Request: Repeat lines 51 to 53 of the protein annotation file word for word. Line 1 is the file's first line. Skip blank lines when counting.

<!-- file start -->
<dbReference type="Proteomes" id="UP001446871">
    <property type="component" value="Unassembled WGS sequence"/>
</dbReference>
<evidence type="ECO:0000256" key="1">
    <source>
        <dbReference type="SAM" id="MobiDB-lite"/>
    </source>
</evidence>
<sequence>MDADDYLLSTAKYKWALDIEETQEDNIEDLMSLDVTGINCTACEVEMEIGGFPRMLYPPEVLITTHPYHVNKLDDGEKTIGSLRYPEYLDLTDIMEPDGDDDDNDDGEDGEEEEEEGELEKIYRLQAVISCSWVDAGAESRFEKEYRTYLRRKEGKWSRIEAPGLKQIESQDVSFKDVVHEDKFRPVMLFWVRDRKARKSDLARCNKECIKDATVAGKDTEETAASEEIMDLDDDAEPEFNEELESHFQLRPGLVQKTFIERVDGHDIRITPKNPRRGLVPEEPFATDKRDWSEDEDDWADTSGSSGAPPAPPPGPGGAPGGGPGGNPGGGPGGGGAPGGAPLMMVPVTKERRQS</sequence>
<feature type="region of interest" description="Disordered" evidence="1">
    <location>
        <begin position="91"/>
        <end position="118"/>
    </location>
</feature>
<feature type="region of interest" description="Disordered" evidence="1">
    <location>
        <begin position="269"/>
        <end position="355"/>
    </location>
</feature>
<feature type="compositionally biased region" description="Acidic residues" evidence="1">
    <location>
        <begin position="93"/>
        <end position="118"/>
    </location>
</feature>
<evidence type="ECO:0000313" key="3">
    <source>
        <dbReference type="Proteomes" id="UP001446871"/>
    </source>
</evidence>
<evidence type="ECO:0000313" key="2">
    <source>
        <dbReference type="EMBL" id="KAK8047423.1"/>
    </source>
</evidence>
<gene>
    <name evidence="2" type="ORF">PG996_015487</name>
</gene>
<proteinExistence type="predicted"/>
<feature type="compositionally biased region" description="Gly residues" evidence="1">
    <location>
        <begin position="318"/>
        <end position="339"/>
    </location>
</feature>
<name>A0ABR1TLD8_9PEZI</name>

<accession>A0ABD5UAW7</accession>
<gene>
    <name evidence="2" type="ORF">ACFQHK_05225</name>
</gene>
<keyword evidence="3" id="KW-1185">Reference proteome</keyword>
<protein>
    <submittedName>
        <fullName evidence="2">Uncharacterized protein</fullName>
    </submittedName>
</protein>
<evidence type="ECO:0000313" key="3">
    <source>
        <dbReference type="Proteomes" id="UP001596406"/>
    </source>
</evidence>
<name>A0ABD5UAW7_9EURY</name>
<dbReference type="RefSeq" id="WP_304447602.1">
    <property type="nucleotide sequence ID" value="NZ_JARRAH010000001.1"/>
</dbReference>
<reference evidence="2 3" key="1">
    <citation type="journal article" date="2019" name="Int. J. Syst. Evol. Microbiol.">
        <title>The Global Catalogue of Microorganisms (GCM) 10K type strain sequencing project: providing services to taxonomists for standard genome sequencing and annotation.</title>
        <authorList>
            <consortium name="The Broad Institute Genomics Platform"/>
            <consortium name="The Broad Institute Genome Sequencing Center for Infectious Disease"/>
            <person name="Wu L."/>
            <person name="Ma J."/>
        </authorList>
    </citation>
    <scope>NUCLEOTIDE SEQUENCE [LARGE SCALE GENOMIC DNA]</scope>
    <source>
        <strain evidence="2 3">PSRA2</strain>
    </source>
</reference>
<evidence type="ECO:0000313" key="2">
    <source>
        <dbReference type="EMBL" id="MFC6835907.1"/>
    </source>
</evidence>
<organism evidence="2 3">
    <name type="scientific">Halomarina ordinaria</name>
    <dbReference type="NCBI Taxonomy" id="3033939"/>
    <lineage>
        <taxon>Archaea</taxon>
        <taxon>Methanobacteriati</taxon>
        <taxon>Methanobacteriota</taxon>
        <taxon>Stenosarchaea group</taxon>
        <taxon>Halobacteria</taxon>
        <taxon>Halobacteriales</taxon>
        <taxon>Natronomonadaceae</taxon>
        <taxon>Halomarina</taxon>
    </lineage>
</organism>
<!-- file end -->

    <name evidence="2" type="ORF">ACFQHK_05225</name>
</gene>
<keyword evidence="3" id="KW-1185">Reference proteome</keyword>